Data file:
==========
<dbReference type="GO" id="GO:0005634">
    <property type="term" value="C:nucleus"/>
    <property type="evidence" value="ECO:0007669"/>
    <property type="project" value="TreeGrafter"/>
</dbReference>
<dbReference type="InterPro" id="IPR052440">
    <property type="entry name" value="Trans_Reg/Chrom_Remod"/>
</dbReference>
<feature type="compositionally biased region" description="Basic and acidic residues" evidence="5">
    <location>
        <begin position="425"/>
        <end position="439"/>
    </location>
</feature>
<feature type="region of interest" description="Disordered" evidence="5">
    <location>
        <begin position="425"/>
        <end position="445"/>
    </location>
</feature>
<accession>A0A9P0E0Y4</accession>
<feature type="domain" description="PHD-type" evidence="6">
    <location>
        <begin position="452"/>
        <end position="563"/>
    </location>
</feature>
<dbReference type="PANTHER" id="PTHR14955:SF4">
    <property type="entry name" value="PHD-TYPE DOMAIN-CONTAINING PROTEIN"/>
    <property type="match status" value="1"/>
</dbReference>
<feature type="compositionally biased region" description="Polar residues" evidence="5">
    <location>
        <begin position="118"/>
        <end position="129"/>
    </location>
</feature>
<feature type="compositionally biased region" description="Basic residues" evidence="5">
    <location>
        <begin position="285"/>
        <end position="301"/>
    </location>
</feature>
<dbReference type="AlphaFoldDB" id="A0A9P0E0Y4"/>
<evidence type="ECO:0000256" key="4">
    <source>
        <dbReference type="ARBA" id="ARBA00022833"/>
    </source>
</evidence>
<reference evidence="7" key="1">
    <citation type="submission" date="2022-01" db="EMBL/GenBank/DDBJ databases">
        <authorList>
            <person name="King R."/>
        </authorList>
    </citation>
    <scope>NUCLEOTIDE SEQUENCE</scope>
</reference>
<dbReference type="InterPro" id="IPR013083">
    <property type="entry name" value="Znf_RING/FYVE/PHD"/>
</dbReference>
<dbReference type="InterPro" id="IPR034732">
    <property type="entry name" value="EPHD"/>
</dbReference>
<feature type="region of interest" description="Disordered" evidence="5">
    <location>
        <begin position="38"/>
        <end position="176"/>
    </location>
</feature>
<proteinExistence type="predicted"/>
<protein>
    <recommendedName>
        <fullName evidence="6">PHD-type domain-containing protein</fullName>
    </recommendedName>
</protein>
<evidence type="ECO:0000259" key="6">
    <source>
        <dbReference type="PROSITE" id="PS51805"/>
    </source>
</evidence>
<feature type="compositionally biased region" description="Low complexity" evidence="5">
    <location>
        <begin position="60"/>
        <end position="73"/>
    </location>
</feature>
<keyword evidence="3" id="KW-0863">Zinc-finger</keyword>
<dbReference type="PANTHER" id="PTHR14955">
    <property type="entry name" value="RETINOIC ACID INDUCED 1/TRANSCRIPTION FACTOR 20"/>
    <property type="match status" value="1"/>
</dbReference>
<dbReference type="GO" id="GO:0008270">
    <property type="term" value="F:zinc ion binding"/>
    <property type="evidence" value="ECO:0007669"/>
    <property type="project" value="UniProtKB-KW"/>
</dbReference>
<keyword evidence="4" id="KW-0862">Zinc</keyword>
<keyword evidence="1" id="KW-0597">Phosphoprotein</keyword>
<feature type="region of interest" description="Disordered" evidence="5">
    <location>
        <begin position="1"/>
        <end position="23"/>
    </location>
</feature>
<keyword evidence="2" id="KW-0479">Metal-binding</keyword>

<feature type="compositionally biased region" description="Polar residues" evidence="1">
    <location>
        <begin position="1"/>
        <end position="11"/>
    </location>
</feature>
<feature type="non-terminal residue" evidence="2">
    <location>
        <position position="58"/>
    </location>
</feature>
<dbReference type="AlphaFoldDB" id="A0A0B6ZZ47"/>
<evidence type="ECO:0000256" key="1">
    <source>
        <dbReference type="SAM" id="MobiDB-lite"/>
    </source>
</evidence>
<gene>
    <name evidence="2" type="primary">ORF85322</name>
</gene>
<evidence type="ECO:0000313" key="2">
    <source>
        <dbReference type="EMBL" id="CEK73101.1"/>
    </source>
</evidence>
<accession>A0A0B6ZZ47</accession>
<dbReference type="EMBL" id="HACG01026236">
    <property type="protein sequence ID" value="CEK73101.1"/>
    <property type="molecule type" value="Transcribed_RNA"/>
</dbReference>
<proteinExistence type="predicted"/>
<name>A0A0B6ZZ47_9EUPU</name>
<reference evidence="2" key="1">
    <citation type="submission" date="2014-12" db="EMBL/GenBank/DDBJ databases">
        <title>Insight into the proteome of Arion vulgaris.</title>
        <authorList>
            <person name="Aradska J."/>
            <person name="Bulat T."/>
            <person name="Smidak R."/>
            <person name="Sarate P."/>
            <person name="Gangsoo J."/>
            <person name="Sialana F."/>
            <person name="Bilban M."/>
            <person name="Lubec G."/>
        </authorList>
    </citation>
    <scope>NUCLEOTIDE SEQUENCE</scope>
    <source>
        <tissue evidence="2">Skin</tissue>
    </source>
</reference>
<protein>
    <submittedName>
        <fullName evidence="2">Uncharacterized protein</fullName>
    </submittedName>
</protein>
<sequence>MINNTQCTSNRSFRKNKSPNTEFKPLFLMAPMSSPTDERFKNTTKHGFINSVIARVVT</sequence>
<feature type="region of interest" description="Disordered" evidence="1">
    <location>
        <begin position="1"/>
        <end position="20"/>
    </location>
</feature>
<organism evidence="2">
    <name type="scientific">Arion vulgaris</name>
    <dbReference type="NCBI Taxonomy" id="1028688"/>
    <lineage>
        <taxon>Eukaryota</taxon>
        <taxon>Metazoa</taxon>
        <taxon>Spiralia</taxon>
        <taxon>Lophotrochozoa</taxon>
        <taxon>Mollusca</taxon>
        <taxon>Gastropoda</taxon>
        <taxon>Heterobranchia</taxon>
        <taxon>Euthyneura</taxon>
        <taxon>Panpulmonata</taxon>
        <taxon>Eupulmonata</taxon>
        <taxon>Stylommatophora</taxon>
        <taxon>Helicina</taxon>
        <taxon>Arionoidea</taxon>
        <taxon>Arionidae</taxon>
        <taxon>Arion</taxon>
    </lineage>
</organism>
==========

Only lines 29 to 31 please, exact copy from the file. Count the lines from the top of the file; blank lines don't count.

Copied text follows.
    <property type="entry name" value="PHD-TYPE DOMAIN-CONTAINING PROTEIN"/>
    <property type="match status" value="1"/>
</dbReference>